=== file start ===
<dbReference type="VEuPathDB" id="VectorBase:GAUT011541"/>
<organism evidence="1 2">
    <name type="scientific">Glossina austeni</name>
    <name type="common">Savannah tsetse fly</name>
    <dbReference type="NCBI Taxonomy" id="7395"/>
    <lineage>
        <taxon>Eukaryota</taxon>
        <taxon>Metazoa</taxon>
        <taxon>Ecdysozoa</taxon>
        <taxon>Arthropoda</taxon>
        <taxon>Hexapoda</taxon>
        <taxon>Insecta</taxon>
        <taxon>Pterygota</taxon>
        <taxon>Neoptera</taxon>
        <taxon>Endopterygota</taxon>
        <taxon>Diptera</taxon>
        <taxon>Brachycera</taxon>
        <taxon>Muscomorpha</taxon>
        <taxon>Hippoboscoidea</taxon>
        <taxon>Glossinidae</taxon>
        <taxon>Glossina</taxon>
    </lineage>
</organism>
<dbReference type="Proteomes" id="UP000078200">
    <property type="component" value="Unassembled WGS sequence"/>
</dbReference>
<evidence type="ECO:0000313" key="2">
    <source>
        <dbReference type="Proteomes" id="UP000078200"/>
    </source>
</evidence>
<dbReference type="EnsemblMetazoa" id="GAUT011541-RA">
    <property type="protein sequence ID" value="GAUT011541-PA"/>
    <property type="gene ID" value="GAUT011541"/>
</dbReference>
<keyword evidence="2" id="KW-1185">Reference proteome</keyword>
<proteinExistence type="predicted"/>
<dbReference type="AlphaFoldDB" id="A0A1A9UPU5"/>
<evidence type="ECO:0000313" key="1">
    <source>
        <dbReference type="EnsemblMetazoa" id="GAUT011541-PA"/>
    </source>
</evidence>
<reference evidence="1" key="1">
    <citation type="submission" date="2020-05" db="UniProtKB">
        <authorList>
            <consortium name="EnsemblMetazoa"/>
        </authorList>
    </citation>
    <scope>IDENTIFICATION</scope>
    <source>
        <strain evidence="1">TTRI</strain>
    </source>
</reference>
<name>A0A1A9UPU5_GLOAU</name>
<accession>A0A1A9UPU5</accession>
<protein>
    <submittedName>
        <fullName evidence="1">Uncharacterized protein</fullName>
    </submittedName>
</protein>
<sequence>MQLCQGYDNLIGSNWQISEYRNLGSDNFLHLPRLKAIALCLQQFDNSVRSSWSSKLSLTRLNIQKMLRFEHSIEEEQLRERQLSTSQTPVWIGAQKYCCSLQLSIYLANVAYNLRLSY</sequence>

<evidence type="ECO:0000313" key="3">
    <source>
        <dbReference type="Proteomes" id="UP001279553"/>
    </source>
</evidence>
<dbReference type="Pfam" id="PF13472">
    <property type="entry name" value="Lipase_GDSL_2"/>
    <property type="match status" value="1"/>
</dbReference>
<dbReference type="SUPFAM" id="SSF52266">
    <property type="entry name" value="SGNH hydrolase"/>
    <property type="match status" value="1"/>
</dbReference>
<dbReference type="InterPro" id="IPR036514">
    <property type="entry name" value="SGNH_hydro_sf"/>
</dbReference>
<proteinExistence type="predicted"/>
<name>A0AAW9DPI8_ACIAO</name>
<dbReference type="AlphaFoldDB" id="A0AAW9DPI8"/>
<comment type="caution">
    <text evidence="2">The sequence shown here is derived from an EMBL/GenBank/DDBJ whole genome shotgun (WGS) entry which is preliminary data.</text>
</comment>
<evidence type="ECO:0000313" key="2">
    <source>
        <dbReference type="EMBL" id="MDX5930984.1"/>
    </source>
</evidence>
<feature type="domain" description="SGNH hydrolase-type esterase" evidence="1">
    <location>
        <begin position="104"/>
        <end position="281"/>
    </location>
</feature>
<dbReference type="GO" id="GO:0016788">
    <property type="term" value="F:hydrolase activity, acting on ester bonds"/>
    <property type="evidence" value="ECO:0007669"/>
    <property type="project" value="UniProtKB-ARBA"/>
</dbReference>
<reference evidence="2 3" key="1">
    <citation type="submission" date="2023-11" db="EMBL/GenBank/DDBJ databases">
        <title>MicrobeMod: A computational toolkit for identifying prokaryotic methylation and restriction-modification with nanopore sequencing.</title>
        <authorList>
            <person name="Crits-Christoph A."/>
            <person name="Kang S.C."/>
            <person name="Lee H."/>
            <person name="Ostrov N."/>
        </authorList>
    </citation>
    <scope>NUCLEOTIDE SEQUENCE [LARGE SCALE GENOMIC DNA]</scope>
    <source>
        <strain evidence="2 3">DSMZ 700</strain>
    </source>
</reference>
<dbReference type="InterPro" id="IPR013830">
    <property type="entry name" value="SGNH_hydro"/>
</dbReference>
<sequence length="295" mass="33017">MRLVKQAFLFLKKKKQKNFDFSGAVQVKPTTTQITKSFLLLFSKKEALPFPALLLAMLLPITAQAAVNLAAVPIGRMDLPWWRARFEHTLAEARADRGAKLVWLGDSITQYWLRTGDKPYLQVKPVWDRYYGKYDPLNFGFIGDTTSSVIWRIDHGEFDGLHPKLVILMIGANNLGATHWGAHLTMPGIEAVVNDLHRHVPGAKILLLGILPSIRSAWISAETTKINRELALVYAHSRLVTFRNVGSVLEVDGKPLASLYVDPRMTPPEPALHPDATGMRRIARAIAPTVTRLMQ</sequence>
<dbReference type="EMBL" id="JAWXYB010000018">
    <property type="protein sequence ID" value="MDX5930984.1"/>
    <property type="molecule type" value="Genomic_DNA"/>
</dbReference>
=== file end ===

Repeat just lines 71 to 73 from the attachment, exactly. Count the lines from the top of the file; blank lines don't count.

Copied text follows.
</dbReference>
<dbReference type="SUPFAM" id="SSF52266">
    <property type="entry name" value="SGNH hydrolase"/>